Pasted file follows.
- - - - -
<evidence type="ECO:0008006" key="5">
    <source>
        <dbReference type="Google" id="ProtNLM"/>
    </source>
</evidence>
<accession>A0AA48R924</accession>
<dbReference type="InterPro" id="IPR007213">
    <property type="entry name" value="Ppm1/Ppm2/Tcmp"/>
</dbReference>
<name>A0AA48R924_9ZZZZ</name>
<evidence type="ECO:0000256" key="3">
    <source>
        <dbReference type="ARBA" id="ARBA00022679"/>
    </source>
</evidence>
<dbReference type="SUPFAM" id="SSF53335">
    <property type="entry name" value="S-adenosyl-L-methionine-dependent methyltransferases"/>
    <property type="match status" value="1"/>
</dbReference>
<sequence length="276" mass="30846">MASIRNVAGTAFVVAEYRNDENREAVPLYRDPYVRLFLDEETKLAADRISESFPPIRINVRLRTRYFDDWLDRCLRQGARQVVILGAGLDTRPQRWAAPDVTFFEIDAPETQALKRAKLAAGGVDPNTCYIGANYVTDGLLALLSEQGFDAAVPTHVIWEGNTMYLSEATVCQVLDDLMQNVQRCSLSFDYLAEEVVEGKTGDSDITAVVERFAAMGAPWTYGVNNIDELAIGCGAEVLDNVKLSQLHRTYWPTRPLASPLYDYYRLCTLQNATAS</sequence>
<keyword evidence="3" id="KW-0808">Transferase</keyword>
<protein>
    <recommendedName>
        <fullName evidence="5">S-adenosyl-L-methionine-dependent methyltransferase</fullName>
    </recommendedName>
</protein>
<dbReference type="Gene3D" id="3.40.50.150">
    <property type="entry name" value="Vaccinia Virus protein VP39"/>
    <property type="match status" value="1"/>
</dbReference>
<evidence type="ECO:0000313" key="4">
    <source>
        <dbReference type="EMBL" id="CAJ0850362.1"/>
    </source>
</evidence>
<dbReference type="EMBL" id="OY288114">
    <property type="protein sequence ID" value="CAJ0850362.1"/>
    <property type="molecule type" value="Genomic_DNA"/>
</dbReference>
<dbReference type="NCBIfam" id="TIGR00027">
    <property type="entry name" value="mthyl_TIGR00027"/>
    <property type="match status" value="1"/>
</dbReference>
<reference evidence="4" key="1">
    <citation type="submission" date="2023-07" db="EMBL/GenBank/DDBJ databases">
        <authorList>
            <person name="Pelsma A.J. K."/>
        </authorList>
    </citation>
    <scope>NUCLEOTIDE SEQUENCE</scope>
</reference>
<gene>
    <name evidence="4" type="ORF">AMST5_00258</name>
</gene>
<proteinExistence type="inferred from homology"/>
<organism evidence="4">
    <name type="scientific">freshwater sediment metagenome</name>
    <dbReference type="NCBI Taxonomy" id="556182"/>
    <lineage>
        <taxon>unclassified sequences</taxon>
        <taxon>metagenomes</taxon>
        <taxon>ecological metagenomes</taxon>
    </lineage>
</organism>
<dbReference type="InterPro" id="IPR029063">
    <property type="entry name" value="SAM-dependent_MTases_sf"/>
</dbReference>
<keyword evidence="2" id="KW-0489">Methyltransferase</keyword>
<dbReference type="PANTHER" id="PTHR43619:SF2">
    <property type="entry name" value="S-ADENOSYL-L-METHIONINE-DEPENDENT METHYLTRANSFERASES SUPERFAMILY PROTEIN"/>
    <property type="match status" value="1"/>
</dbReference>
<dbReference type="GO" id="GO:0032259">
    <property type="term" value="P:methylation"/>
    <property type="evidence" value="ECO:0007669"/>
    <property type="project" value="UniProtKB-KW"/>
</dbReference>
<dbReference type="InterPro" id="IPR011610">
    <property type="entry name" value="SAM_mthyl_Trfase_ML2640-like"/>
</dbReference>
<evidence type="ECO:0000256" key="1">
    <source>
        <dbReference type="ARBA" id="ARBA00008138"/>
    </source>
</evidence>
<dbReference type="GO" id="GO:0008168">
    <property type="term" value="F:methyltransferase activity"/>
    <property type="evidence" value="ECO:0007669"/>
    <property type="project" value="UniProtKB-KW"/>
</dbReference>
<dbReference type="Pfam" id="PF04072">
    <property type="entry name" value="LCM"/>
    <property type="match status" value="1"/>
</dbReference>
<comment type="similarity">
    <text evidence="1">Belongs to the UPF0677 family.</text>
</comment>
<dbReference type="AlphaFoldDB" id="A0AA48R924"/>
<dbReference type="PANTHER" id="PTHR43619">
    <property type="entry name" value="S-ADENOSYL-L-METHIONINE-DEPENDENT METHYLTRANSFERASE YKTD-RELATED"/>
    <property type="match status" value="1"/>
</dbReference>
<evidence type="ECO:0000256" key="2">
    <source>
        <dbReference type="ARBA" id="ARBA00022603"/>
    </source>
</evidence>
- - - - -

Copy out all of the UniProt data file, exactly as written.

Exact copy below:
<evidence type="ECO:0008006" key="5">
    <source>
        <dbReference type="Google" id="ProtNLM"/>
    </source>
</evidence>
<accession>A0AA48R924</accession>
<dbReference type="InterPro" id="IPR007213">
    <property type="entry name" value="Ppm1/Ppm2/Tcmp"/>
</dbReference>
<name>A0AA48R924_9ZZZZ</name>
<evidence type="ECO:0000256" key="3">
    <source>
        <dbReference type="ARBA" id="ARBA00022679"/>
    </source>
</evidence>
<dbReference type="SUPFAM" id="SSF53335">
    <property type="entry name" value="S-adenosyl-L-methionine-dependent methyltransferases"/>
    <property type="match status" value="1"/>
</dbReference>
<sequence length="276" mass="30846">MASIRNVAGTAFVVAEYRNDENREAVPLYRDPYVRLFLDEETKLAADRISESFPPIRINVRLRTRYFDDWLDRCLRQGARQVVILGAGLDTRPQRWAAPDVTFFEIDAPETQALKRAKLAAGGVDPNTCYIGANYVTDGLLALLSEQGFDAAVPTHVIWEGNTMYLSEATVCQVLDDLMQNVQRCSLSFDYLAEEVVEGKTGDSDITAVVERFAAMGAPWTYGVNNIDELAIGCGAEVLDNVKLSQLHRTYWPTRPLASPLYDYYRLCTLQNATAS</sequence>
<keyword evidence="3" id="KW-0808">Transferase</keyword>
<protein>
    <recommendedName>
        <fullName evidence="5">S-adenosyl-L-methionine-dependent methyltransferase</fullName>
    </recommendedName>
</protein>
<dbReference type="Gene3D" id="3.40.50.150">
    <property type="entry name" value="Vaccinia Virus protein VP39"/>
    <property type="match status" value="1"/>
</dbReference>
<evidence type="ECO:0000313" key="4">
    <source>
        <dbReference type="EMBL" id="CAJ0850362.1"/>
    </source>
</evidence>
<dbReference type="EMBL" id="OY288114">
    <property type="protein sequence ID" value="CAJ0850362.1"/>
    <property type="molecule type" value="Genomic_DNA"/>
</dbReference>
<dbReference type="NCBIfam" id="TIGR00027">
    <property type="entry name" value="mthyl_TIGR00027"/>
    <property type="match status" value="1"/>
</dbReference>
<reference evidence="4" key="1">
    <citation type="submission" date="2023-07" db="EMBL/GenBank/DDBJ databases">
        <authorList>
            <person name="Pelsma A.J. K."/>
        </authorList>
    </citation>
    <scope>NUCLEOTIDE SEQUENCE</scope>
</reference>
<gene>
    <name evidence="4" type="ORF">AMST5_00258</name>
</gene>
<proteinExistence type="inferred from homology"/>
<organism evidence="4">
    <name type="scientific">freshwater sediment metagenome</name>
    <dbReference type="NCBI Taxonomy" id="556182"/>
    <lineage>
        <taxon>unclassified sequences</taxon>
        <taxon>metagenomes</taxon>
        <taxon>ecological metagenomes</taxon>
    </lineage>
</organism>
<dbReference type="InterPro" id="IPR029063">
    <property type="entry name" value="SAM-dependent_MTases_sf"/>
</dbReference>
<keyword evidence="2" id="KW-0489">Methyltransferase</keyword>
<dbReference type="PANTHER" id="PTHR43619:SF2">
    <property type="entry name" value="S-ADENOSYL-L-METHIONINE-DEPENDENT METHYLTRANSFERASES SUPERFAMILY PROTEIN"/>
    <property type="match status" value="1"/>
</dbReference>
<dbReference type="GO" id="GO:0032259">
    <property type="term" value="P:methylation"/>
    <property type="evidence" value="ECO:0007669"/>
    <property type="project" value="UniProtKB-KW"/>
</dbReference>
<dbReference type="InterPro" id="IPR011610">
    <property type="entry name" value="SAM_mthyl_Trfase_ML2640-like"/>
</dbReference>
<evidence type="ECO:0000256" key="1">
    <source>
        <dbReference type="ARBA" id="ARBA00008138"/>
    </source>
</evidence>
<dbReference type="GO" id="GO:0008168">
    <property type="term" value="F:methyltransferase activity"/>
    <property type="evidence" value="ECO:0007669"/>
    <property type="project" value="UniProtKB-KW"/>
</dbReference>
<dbReference type="Pfam" id="PF04072">
    <property type="entry name" value="LCM"/>
    <property type="match status" value="1"/>
</dbReference>
<comment type="similarity">
    <text evidence="1">Belongs to the UPF0677 family.</text>
</comment>
<dbReference type="AlphaFoldDB" id="A0AA48R924"/>
<dbReference type="PANTHER" id="PTHR43619">
    <property type="entry name" value="S-ADENOSYL-L-METHIONINE-DEPENDENT METHYLTRANSFERASE YKTD-RELATED"/>
    <property type="match status" value="1"/>
</dbReference>
<evidence type="ECO:0000256" key="2">
    <source>
        <dbReference type="ARBA" id="ARBA00022603"/>
    </source>
</evidence>